With each potentially labored step on Saturday, 20 Wake County principals and district administrators hope to get more books to children who might otherwise lack reading material at home.
The Wake principals will try to down a dozen doughnuts Saturday as they make the five-mile Krispy Kreme Challenge trek in Raleigh. Wearing “principals running for literacy” T-shirts, their goal is to promote the collection of 100,000 new and gently used children’s books for the 2nd annual WAKE Up and Read book drive.
“Kids are excited about bringing in books so their principals can run, eat a dozen doughnuts and hopefully finish in a reasonable time,” said Barry Richburg, the principal of Conn Elementary School in Raleigh. “It’s another fun way to promote literacy.”
Last year, Richburg participated in a dance-off with another principal that raised 2,400 books. Richburg said he wanted to get more principals involved in the book drive.
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What was once an idea Richburg tweeted to a handful of his colleagues has expanded into an effort involving principals from across the state’s largest school system.
The challenge has special meaning for Tad Sherman, the principal of Wakelon Elementary School in Zebulon.
Wakelon is one of nine high-poverty elementary schools that will receive books from WAKE Up and Read, a group that promotes childhood literacy in Wake County. Books will also be given to community centers and child-care facilities that serve the same areas as those schools.
“I’m just excited for the opportunity to bond with my colleagues and to do it for a good cause,” Sherman said. “It’s helping kids and it’s helping my kids. I’ve got 500 babies at Wakelon here who need to add to their libraries at home.”
Since Wakelon is receiving books, Sherman asked local businesses instead of his school’s families to donate to the drive. But the other schools whose principals are participating Saturday have found ways to encourage their students to contribute.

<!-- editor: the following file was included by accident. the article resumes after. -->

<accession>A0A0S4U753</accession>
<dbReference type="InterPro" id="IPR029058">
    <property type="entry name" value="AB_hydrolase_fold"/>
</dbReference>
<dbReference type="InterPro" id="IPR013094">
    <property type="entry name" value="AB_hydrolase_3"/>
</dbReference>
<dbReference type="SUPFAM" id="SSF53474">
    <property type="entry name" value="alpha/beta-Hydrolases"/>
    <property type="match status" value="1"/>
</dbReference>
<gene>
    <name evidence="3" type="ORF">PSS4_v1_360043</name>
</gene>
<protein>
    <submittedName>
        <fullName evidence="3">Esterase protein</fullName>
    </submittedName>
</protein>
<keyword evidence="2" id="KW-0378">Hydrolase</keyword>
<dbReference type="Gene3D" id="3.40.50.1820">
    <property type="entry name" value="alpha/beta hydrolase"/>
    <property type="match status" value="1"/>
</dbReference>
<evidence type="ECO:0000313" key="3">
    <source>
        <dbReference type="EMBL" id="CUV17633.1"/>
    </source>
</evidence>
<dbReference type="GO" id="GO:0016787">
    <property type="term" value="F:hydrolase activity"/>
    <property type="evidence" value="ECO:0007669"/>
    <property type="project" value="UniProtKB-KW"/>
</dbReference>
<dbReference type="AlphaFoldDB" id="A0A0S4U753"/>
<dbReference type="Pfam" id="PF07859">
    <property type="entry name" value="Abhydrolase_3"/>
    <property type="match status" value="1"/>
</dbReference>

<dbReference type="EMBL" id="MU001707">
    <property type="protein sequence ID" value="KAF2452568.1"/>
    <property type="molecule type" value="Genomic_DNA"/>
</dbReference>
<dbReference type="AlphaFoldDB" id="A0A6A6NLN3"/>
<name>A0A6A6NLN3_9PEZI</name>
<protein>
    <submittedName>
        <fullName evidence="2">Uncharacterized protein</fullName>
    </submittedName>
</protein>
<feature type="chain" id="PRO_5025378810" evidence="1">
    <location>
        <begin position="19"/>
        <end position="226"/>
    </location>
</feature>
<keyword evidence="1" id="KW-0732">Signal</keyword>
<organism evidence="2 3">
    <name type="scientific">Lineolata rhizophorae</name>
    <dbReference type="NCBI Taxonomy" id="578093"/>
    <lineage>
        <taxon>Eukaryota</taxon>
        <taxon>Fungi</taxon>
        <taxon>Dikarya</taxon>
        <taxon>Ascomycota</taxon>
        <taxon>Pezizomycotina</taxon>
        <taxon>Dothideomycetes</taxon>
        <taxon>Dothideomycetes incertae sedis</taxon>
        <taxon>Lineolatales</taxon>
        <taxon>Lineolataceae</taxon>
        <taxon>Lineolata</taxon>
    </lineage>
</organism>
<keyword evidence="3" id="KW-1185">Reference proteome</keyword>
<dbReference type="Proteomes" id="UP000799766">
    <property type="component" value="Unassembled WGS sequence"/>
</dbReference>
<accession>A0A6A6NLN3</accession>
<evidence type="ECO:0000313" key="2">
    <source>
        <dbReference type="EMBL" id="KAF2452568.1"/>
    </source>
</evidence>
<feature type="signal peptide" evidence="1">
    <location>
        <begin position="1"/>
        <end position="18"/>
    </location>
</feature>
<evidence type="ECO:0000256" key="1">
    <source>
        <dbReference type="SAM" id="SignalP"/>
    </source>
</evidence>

Richburg has challenged each student at Conn to donate two books.
At Vance Elementary School in Garner, Principal Sarah Simmons said, a Krispy Kreme doughnut will be given to each student in the grade level that donates the most books.
As race day looms, each principal has found his or her own way to prepare.
Richburg, a self-described runner, said he’s been doing his two-plus mile runs three days a week. But he said several of the principals, including Sherman, are participating in their first race.
Sherman said he’s been looking for a race after having lost 70 pounds over the past 1 1/2 years. But he and his fellow principals are apprehensive about the prospect of eating a dozen doughnuts sandwiched between a pair of two 2 1/2 mile runs between N.C. State University and the Krispy Kreme shop downtown.
Trash cans line the finish area for those who can’t hold down the doughnuts.
Simmons plans to run in the Disney Princess Half Marathon in Florida next weekend. But she admits it’s “a little scary” participating in the Krispy Kreme Challenge.
“I really like doughnuts, but I’m not sure if I could eat a whole dozen,” Simmons said. “I’ve run a full marathon and I think this might be a little more intimidating.”